The show boat
By steamer through the heart and soul of the Mississippi
“Follow the music, and you can’t miss the boat,” the porter says. Despite ears still ringing from several nights at Bourbon Street jazz joints in New Orleans, we follow the jubilant sounds of Dixie, which lead us straight to the boat.
There on the mighty Mississippi, its ancestral home, awaits American Queen, the world’s largest steamboat, and the only true example of the genre in the US. Crisp white balustrades are festooned with tri-colour bunting, twin stacks stand tall, like Abraham Lincoln’s stovepipe hat, and an enormous red bustle of a paddlewheel is at the stern. This is a set-designer’s dream, ready for actors to make their entrance. “Will it be cowboy boots or crinolines?” my companion quips. Hollywood’s Mississippi riverboat gambler movies have coloured her perception.
Accepting a glass of fizz and some tasty morsels from the welcoming all-American crew, we enter an impressive lobby with a grand staircase and enormous arrangement of fresh flowers. Following the music, we aim for the upper decks to eye our fellow travellers; they present as a cultured, cross-generational, multinational group who manage the country-club-casual dress code with ease. All have gathered to farewell New Orleans and watch the ebb and flow of river traffic, from giant container ships and cruise liners to cargo and pleasure boats. All make way for American Queen while flares from oil rigs and power plants illuminate our progress until we head upriver into less muddy and more serene waters, hemmed with wooded banks. We overhear mutterings that boar and coyote are in “them thar woods”.
Our six-day cruise of the Lower Mississippi will take us through the US’s musical heartland, from New Orleans’s Bourbon Street to Memphis’s Beale Street and ending at Graceland, Elvis Presley’s former home in Memphis, all embracing styles from jazz, through gospel and blues, ragtime and country to rock. It is a journey into the culture and turmoil of the Deep South that fuelled the literary legacy of Mark Twain, William Faulkner, Tennessee Williams and Harper Lee.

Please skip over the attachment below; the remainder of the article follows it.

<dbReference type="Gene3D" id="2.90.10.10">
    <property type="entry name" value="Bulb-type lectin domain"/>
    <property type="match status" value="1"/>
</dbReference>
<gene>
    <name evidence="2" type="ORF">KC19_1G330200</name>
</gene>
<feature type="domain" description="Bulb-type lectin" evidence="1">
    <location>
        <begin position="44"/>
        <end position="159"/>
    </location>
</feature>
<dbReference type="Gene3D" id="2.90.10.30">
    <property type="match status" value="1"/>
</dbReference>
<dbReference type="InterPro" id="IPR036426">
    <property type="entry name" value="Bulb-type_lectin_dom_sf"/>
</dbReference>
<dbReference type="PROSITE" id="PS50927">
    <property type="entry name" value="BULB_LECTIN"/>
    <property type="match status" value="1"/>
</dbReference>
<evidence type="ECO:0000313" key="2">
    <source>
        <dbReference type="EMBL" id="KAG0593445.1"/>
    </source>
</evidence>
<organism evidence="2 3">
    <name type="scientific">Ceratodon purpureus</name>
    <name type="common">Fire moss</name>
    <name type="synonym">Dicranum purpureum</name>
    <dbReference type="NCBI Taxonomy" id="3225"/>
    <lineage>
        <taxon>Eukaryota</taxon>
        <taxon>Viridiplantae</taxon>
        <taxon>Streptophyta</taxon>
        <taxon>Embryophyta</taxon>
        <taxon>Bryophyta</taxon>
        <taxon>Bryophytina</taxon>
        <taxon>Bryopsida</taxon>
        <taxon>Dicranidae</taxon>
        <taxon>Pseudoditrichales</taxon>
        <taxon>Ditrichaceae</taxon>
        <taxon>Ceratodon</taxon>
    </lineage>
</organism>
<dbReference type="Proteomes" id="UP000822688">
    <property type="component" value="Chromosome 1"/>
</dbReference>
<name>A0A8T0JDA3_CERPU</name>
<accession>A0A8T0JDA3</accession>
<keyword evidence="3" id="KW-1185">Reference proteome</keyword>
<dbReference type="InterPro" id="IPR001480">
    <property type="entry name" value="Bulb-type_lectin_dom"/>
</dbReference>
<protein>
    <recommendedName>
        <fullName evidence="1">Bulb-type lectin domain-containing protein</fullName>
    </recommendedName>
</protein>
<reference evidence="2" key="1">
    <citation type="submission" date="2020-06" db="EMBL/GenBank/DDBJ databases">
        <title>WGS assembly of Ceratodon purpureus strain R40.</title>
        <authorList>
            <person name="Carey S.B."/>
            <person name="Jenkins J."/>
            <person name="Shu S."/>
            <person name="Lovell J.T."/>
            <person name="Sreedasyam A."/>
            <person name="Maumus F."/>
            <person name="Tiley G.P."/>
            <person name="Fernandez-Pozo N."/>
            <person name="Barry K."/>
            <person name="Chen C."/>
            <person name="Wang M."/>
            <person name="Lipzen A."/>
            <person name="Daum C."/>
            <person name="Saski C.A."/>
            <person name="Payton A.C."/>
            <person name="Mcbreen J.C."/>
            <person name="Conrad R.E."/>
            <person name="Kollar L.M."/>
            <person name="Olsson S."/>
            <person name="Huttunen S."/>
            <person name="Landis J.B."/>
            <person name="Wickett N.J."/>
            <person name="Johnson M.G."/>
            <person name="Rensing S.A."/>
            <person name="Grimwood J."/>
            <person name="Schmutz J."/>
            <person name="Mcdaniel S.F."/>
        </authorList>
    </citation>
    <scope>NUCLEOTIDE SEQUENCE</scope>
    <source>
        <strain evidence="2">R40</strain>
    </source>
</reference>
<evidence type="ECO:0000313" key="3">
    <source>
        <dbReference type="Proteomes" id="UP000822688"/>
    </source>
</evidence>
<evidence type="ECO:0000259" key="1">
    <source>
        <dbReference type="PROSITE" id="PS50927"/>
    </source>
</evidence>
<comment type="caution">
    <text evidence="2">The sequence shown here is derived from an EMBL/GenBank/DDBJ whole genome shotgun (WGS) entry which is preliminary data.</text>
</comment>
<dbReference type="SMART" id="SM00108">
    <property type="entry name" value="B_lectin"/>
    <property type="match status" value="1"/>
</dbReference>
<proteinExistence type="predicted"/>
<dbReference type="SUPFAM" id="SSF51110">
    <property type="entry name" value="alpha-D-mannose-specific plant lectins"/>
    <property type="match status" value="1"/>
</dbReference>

The dinner gong for second sitting summons us to the JM White dining room; it’s a light-filled space, with handsome high-backed chairs, perfectly dressed tables with fine crystal, flatware, fresh flowers and menus featuring cajun and creole specialties created by renowned southern chef Regina Charboneau. Breakfast and lunch are also served here, or at the Front Porch Cafe.
Along from the dining room is the two-storey Grand Saloon reproduced in the style of a small-town 19th-century “opry-house”. It provides a spectacular setting for nightly shows or daily talks on river lore, the telling of steamboat stories and performances by an impressive Mark Twain tribute actor. There is seldom a spare seat. The Grand Saloon is based on Ford’s Theatre in Washington DC, the scene of Abraham Lincoln’s assassination in 1865, but the Grand Saloon replica of the former president’s private balcony, where he was gunned down, is never occupied.
American Queen’s resident company of entertainers comprise high-calibre singers, dancers and an orchestra with members who are outstanding jazz musicians in their own right. And every night, into the wee small hours, you can hear authentic Delta blues in the Engine Room Bar. After his watch, the captain (who plays a mean guitar) sometimes joins in, to listeners’ delight as they watch the big red paddle churning through the waters of this industrial corridor and environmental treasure.
I get a brief lesson in riverboat terminology from said captain. American Queen is not a ship, but a boat. It has a flat bottom and low freeboard. It doesn’t dock, but lands. It doesn’t have gangways, but two long arms known as stages, which can be lowered for landing almost anywhere. Speed is measured in statute miles, not knots.
By day, the Front Porch is a popular spot as guests sway to the rhythm of the river in rocking chairs or deck swings. But if a bridge looms, most go aloft to watch the stacks being lowered horizontally so the vessel can pass beneath low bridges, often to the wheezy accompaniment of its calliope. Although a riverboat tradition, calliope music is a novelty to some, anathema to others.
Unlike cruising Europe’s waterways, there are comparatively fewer towns and cities on the Lower Mississippi. This is the rural south. But some historic port towns still survive and American Queen’s fleet of free hop-on, hop-off buses allow you to choose to go ashore or not. The buses make a 15-minute circuit between stops
The steamboat American Queen on the Mississippi, top; the boat’s Grand Saloon, above; and stateroom accommodation, left